Chlamydia is a bacterial infection spread through sexual contact. It is one of the most common sexually transmitted infections (STIs). Most people who get chlamydia do not have symptoms, but they can still infect their sex partners. If chlamydia in women is not treated, it can cause pelvic inflammatory disease (PID), a severe pelvic infection. PID can make it hard for a woman to get pregnant.
Antibiotics can cure chlamydia. Both sex partners need treatment to keep from passing the infection back and forth. Certain antibiotics should not be used in pregnancy. If you were not tested for pregnancy during this visit, tell your doctor if you might be pregnant.
Follow-up care is a key part of your treatment and safety. Be sure to make and go to all appointments, and call your doctor or nurse call line if you are having problems. It’s also a good idea to know your test results and keep a list of the medicines you take.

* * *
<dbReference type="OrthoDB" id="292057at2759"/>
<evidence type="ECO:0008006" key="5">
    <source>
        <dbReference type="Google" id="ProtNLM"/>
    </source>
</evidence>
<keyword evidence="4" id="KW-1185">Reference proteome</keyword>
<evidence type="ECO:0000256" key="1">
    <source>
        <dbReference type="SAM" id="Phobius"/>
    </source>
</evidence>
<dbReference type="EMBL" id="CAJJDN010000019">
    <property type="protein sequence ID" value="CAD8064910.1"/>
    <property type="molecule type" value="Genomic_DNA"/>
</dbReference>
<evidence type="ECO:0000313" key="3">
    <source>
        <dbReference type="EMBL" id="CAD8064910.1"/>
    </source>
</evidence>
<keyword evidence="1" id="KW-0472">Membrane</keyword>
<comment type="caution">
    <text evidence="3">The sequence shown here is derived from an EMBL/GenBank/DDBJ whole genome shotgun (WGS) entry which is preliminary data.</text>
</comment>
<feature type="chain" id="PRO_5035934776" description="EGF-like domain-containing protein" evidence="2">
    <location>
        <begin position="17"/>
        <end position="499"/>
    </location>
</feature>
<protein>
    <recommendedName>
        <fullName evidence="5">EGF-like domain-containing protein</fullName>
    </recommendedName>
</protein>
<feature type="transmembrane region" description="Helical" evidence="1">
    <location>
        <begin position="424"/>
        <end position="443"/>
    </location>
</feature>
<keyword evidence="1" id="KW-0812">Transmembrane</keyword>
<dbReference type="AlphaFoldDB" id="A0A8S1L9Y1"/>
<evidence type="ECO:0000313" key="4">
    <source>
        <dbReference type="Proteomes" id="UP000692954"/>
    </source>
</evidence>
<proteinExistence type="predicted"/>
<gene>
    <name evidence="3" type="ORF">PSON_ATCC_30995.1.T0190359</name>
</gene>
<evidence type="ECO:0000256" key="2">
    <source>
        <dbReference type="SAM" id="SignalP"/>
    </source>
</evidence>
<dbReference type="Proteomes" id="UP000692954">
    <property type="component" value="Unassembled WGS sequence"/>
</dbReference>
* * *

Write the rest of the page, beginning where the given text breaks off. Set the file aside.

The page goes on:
Call 911 anytime you think you may need emergency care. For example, call if:
Call your doctor or nurse call line now or seek immediate medical care if:
Watch closely for changes in your health, and be sure to contact your doctor or nurse call line if:
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Current as of:
May 27, 2016
Adam Husney, MD - Family Medicine
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